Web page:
“My name is Addison DeWitt. My native habitat is the theater. In it I toil not, neither do I spin. I am a critic and commentator. I am essential to the theatre.”
Mr. DeWitt may be a bit conceited, but with that ego comes the ability to see one’s true motives. In All About Eve, we first meet our characters as Eve becomes the youngest person to receive a prestigious acting award. We would assume everyone to be proud of this girl who is finally being recognized. but we are transported back to see the story of how this young girl has climbed so high so quickly, and all the people she’s stepped on along the way.
Eve (Anne Baxter) is first discovered in the rain waiting for aging actress Margo (Bette Davis) to leave the theater by Karen (Celeste Holm), wife of prestigious playwright Lloyd Richards (Hugh Marlowe). Karen takes pity on the star-struck girl and brings her backstage to meet her idol. Margo doesn’t seem likely to warm up to the girl until Eve tells her sob story that has lead her to have nothing to look forward to but the theater and seeing Margo perform. Moved, Margo takes Eve in and she becomes a helpful assistant. However, Eve starts overstepping boundaries and gets a taste of the spotlight. Soon, Margo realizes this ambitious young Eve is using her and her friends to break into theater and become a star.
Let’s go back to George Sanders‘ Addison DeWitt, an Oscar-winning role and hinge to the plot. He’s our main narrator with flawlessly eloquent speech and dress to match. While all of Eve’s new acquaintances believe her naive starstruck girl act, only Addison sees through the mask. Instead of stopping her, he takes the opportunity to write about the budding new star and spreading the word to further her success. He may be feeding the monster, but when he realizes the reach of her claws he cuts back and knows she really can’t go much higher without him. She will one day have to take what she has dished out.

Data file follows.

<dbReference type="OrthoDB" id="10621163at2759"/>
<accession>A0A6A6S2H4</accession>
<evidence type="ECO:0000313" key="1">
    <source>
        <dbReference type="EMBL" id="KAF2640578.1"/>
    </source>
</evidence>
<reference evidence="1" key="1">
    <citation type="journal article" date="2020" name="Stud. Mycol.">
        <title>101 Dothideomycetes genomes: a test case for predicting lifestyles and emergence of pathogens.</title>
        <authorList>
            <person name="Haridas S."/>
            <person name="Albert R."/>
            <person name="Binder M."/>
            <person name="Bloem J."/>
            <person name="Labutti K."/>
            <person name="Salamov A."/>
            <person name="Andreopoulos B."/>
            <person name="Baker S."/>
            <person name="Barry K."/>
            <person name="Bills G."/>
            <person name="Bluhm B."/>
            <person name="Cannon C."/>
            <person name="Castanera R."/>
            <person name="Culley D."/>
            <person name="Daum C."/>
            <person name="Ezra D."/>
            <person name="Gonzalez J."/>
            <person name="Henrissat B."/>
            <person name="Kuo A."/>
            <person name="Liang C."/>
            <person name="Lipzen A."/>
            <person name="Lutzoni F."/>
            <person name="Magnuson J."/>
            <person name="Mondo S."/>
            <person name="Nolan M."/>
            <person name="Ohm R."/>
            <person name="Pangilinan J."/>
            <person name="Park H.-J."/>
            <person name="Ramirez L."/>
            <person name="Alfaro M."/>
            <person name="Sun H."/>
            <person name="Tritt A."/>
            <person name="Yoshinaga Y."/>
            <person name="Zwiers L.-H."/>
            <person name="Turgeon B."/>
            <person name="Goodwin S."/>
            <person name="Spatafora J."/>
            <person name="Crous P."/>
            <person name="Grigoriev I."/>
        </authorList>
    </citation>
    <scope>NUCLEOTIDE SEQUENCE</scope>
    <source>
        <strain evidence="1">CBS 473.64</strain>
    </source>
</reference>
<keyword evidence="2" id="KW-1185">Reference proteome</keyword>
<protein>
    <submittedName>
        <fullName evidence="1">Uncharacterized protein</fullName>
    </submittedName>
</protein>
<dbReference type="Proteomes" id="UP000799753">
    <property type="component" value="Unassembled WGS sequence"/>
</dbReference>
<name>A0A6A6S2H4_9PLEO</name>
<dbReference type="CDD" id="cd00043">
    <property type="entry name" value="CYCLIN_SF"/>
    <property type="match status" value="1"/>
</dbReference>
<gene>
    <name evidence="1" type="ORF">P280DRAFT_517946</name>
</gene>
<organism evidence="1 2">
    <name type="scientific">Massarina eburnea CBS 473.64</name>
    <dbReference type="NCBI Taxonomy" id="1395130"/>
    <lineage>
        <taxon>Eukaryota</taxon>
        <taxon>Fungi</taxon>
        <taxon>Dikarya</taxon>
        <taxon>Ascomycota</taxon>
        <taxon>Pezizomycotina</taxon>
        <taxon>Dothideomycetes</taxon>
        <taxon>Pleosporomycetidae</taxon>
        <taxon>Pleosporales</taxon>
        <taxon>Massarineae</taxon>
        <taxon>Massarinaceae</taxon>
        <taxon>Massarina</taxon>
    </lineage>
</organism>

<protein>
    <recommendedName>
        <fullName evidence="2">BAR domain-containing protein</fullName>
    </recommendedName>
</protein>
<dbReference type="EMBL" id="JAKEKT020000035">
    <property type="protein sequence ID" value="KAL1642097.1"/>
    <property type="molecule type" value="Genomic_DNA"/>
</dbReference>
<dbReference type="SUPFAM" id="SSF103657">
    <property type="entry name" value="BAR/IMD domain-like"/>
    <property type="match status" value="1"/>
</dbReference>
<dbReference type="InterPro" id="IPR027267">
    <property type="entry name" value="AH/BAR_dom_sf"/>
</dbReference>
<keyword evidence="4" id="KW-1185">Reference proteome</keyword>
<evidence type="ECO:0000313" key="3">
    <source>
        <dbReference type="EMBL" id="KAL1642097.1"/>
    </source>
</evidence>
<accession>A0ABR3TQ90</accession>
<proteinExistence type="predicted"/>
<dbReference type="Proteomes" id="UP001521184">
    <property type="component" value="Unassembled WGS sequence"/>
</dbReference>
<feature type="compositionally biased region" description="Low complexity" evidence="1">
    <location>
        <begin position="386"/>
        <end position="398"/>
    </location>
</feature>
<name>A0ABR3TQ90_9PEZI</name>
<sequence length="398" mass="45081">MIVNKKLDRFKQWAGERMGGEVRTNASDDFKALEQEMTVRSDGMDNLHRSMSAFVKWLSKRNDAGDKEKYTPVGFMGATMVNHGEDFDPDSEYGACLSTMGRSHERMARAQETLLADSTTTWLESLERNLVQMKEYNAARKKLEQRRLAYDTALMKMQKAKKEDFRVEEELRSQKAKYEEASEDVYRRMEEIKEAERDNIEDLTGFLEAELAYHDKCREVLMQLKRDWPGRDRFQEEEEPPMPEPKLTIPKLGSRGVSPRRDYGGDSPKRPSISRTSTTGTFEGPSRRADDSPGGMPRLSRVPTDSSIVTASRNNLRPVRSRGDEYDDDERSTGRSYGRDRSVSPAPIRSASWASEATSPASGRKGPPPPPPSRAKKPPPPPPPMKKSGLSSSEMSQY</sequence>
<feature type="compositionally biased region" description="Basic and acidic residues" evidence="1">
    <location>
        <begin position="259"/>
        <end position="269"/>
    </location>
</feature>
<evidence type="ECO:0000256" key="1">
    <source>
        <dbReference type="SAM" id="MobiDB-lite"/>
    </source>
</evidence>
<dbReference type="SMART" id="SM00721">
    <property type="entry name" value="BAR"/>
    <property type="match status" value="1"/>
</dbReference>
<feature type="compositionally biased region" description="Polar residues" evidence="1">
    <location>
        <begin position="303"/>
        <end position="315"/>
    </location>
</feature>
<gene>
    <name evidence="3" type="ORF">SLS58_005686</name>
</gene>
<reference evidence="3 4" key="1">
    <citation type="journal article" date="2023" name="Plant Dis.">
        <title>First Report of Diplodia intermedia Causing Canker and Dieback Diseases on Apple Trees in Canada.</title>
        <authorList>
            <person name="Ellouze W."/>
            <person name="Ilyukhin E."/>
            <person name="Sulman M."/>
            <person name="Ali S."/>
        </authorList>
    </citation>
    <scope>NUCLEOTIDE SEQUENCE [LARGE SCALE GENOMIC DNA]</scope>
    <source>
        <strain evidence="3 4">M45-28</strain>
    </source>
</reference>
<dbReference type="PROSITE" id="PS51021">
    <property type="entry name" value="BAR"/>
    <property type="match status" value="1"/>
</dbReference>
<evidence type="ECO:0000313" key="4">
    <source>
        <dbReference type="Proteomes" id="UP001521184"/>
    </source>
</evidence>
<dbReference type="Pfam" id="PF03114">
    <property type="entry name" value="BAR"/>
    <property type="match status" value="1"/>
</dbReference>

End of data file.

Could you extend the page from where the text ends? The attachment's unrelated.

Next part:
This may be the greatest role Bette Davis ever played. Being an aging star slowly conned by a young rival may have been a realistic role for the then-just-over-40 actress. She plays the role with an honest gusto and presence, proving that her personality can propel her further than Eve’s simple youth and beauty. Compared to Gloria Swanson’s Norma Desmond, a similar role in Sunset Boulevard, Margo will be alright and still has friends if Eve takes all her stage presence, which is a much happier end that Eve or Norma are likely to find at their going rate.
While All About Eve won for Best Picture, I don’t believe most viewers today would agree. It’s a fine film with wonderful acting, no doubt, but I feel like the story has been parodied and told so much that today’s viewer isn’t as likely to receive its full effect. But if you enjoy films about treacherous women and fearfully aging stars, or enjoy any of the actors, this is a must see.
“The cynicism you refer to, I acquired the day I discovered I was different from little boys!”
With a life long love of film and writing, Alyson Krier has decided to watch and review all the Best Picture nominees throughout the history of the Academy Awards on her ever expanding blog, The Best Picture Project. For more insights on All About Eve and the redoubtable Bette Davis, click here.